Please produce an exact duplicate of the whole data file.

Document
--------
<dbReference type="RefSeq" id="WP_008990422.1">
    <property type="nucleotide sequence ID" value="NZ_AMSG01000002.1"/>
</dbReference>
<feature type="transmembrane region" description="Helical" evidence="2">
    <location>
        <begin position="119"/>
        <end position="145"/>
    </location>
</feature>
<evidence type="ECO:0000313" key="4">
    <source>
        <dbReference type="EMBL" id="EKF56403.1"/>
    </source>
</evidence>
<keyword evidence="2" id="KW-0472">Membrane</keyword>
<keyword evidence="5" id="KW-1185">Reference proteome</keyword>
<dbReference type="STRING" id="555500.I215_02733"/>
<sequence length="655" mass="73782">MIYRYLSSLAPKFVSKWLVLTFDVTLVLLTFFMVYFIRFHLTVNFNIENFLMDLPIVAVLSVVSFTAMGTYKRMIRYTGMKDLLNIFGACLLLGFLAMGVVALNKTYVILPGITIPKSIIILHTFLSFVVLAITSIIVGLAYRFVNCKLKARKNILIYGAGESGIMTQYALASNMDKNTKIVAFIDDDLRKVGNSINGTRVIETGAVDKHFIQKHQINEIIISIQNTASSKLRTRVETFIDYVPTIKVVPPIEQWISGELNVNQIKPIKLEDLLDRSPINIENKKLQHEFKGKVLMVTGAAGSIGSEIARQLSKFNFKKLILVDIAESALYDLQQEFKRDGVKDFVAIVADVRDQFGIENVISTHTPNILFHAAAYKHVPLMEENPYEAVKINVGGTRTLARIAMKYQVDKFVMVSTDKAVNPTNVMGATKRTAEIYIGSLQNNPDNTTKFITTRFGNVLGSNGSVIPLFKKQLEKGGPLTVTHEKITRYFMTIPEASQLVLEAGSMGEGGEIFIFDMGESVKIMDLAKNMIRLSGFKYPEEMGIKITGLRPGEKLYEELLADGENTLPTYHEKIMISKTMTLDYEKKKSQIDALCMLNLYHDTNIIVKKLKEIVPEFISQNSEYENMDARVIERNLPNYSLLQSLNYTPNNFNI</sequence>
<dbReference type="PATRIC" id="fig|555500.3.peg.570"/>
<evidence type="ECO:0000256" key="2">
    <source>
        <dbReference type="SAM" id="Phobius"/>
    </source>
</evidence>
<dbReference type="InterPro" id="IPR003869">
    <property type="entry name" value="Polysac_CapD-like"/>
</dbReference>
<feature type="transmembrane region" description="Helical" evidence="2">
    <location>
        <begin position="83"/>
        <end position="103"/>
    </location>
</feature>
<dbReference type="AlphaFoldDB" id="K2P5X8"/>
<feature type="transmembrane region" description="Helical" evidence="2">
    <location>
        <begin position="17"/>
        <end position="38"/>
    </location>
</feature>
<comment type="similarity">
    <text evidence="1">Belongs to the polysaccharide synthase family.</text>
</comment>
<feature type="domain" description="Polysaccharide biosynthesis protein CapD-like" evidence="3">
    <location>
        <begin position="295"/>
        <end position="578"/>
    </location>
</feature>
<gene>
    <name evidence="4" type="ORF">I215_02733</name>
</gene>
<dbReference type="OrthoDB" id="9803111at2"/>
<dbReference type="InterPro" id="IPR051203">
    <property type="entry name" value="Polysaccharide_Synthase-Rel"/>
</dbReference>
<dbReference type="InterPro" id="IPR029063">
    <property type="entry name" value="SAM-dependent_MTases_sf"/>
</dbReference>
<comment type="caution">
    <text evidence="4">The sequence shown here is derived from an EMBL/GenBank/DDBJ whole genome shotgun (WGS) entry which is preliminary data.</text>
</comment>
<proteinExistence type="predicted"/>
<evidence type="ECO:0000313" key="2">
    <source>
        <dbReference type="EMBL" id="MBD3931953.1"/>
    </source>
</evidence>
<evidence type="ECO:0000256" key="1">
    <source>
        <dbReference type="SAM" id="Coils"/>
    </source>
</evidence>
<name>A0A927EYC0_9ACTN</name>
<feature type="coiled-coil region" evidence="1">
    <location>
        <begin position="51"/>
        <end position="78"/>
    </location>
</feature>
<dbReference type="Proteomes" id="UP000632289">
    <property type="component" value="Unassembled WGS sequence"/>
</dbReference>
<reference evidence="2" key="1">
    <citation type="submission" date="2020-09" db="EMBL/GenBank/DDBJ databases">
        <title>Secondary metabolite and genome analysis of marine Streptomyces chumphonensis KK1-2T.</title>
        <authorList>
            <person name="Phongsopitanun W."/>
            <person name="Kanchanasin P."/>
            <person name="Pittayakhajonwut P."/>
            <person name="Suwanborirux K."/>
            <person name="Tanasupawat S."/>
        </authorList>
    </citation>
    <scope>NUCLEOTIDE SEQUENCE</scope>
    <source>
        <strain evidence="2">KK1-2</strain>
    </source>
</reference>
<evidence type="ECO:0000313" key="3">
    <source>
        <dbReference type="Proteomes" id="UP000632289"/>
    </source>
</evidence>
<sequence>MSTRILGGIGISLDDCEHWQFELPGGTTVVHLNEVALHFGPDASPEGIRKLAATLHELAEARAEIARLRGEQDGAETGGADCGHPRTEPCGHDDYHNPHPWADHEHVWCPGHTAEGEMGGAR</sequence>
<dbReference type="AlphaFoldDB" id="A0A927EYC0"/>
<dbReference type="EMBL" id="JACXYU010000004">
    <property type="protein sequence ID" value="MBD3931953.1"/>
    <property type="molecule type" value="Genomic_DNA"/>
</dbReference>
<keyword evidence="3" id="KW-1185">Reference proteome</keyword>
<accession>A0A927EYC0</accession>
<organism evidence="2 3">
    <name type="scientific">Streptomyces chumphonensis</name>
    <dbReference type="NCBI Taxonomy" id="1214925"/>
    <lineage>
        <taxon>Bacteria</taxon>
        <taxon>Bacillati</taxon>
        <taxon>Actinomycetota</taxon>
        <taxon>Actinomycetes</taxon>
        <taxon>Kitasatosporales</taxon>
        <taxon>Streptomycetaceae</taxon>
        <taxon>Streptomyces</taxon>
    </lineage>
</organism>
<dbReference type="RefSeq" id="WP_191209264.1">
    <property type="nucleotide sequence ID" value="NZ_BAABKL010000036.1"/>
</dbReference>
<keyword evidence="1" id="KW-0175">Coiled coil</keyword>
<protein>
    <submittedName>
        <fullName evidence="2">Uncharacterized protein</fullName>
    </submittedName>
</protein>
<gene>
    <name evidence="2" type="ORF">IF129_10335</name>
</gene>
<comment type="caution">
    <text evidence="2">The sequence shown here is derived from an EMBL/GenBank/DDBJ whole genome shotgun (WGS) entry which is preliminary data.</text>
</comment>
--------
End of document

<dbReference type="RefSeq" id="WP_008990422.1">
    <property type="nucleotide sequence ID" value="NZ_AMSG01000002.1"/>
</dbReference>
<feature type="transmembrane region" description="Helical" evidence="2">
    <location>
        <begin position="119"/>
        <end position="145"/>
    </location>
</feature>
<evidence type="ECO:0000313" key="4">
    <source>
        <dbReference type="EMBL" id="EKF56403.1"/>
    </source>
</evidence>
<keyword evidence="2" id="KW-0472">Membrane</keyword>
<keyword evidence="5" id="KW-1185">Reference proteome</keyword>
<dbReference type="STRING" id="555500.I215_02733"/>
<sequence length="655" mass="73782">MIYRYLSSLAPKFVSKWLVLTFDVTLVLLTFFMVYFIRFHLTVNFNIENFLMDLPIVAVLSVVSFTAMGTYKRMIRYTGMKDLLNIFGACLLLGFLAMGVVALNKTYVILPGITIPKSIIILHTFLSFVVLAITSIIVGLAYRFVNCKLKARKNILIYGAGESGIMTQYALASNMDKNTKIVAFIDDDLRKVGNSINGTRVIETGAVDKHFIQKHQINEIIISIQNTASSKLRTRVETFIDYVPTIKVVPPIEQWISGELNVNQIKPIKLEDLLDRSPINIENKKLQHEFKGKVLMVTGAAGSIGSEIARQLSKFNFKKLILVDIAESALYDLQQEFKRDGVKDFVAIVADVRDQFGIENVISTHTPNILFHAAAYKHVPLMEENPYEAVKINVGGTRTLARIAMKYQVDKFVMVSTDKAVNPTNVMGATKRTAEIYIGSLQNNPDNTTKFITTRFGNVLGSNGSVIPLFKKQLEKGGPLTVTHEKITRYFMTIPEASQLVLEAGSMGEGGEIFIFDMGESVKIMDLAKNMIRLSGFKYPEEMGIKITGLRPGEKLYEELLADGENTLPTYHEKIMISKTMTLDYEKKKSQIDALCMLNLYHDTNIIVKKLKEIVPEFISQNSEYENMDARVIERNLPNYSLLQSLNYTPNNFNI</sequence>
<dbReference type="PATRIC" id="fig|555500.3.peg.570"/>
<evidence type="ECO:0000256" key="2">
    <source>
        <dbReference type="SAM" id="Phobius"/>
    </source>
</evidence>
<dbReference type="InterPro" id="IPR003869">
    <property type="entry name" value="Polysac_CapD-like"/>
</dbReference>
<feature type="transmembrane region" description="Helical" evidence="2">
    <location>
        <begin position="83"/>
        <end position="103"/>
    </location>
</feature>
<dbReference type="AlphaFoldDB" id="K2P5X8"/>
<feature type="transmembrane region" description="Helical" evidence="2">
    <location>
        <begin position="17"/>
        <end position="38"/>
    </location>
</feature>
<comment type="similarity">
    <text evidence="1">Belongs to the polysaccharide synthase family.</text>
</comment>
<feature type="domain" description="Polysaccharide biosynthesis protein CapD-like" evidence="3">
    <location>
        <begin position="295"/>
        <end position="578"/>
    </location>
</feature>
<gene>
    <name evidence="4" type="ORF">I215_02733</name>
</gene>
<dbReference type="OrthoDB" id="9803111at2"/>
<dbReference type="InterPro" id="IPR051203">
    <property type="entry name" value="Polysaccharide_Synthase-Rel"/>
</dbReference>
<dbReference type="InterPro" id="IPR029063">
    <property type="entry name" value="SAM-dependent_MTases_sf"/>
</dbReference>
<comment type="caution">
    <text evidence="4">The sequence shown here is derived from an EMBL/GenBank/DDBJ whole genome shotgun (WGS) entry which is preliminary data.</text>
</comment>
<proteinExistence type="predicted"/>
<evidence type="ECO:0000313" key="2">
    <source>
        <dbReference type="EMBL" id="MBD3931953.1"/>
    </source>
</evidence>
<evidence type="ECO:0000256" key="1">
    <source>
        <dbReference type="SAM" id="Coils"/>
    </source>
</evidence>
<name>A0A927EYC0_9ACTN</name>
<feature type="coiled-coil region" evidence="1">
    <location>
        <begin position="51"/>
        <end position="78"/>
    </location>
</feature>
<dbReference type="Proteomes" id="UP000632289">
    <property type="component" value="Unassembled WGS sequence"/>
</dbReference>
<reference evidence="2" key="1">
    <citation type="submission" date="2020-09" db="EMBL/GenBank/DDBJ databases">
        <title>Secondary metabolite and genome analysis of marine Streptomyces chumphonensis KK1-2T.</title>
        <authorList>
            <person name="Phongsopitanun W."/>
            <person name="Kanchanasin P."/>
            <person name="Pittayakhajonwut P."/>
            <person name="Suwanborirux K."/>
            <person name="Tanasupawat S."/>
        </authorList>
    </citation>
    <scope>NUCLEOTIDE SEQUENCE</scope>
    <source>
        <strain evidence="2">KK1-2</strain>
    </source>
</reference>
<evidence type="ECO:0000313" key="3">
    <source>
        <dbReference type="Proteomes" id="UP000632289"/>
    </source>
</evidence>
<sequence>MSTRILGGIGISLDDCEHWQFELPGGTTVVHLNEVALHFGPDASPEGIRKLAATLHELAEARAEIARLRGEQDGAETGGADCGHPRTEPCGHDDYHNPHPWADHEHVWCPGHTAEGEMGGAR</sequence>
<dbReference type="AlphaFoldDB" id="A0A927EYC0"/>
<dbReference type="EMBL" id="JACXYU010000004">
    <property type="protein sequence ID" value="MBD3931953.1"/>
    <property type="molecule type" value="Genomic_DNA"/>
</dbReference>
<keyword evidence="3" id="KW-1185">Reference proteome</keyword>
<accession>A0A927EYC0</accession>
<organism evidence="2 3">
    <name type="scientific">Streptomyces chumphonensis</name>
    <dbReference type="NCBI Taxonomy" id="1214925"/>
    <lineage>
        <taxon>Bacteria</taxon>
        <taxon>Bacillati</taxon>
        <taxon>Actinomycetota</taxon>
        <taxon>Actinomycetes</taxon>
        <taxon>Kitasatosporales</taxon>
        <taxon>Streptomycetaceae</taxon>
        <taxon>Streptomyces</taxon>
    </lineage>
</organism>
<dbReference type="RefSeq" id="WP_191209264.1">
    <property type="nucleotide sequence ID" value="NZ_BAABKL010000036.1"/>
</dbReference>
<keyword evidence="1" id="KW-0175">Coiled coil</keyword>
<protein>
    <submittedName>
        <fullName evidence="2">Uncharacterized protein</fullName>
    </submittedName>
</protein>
<gene>
    <name evidence="2" type="ORF">IF129_10335</name>
</gene>
<comment type="caution">
    <text evidence="2">The sequence shown here is derived from an EMBL/GenBank/DDBJ whole genome shotgun (WGS) entry which is preliminary data.</text>
</comment>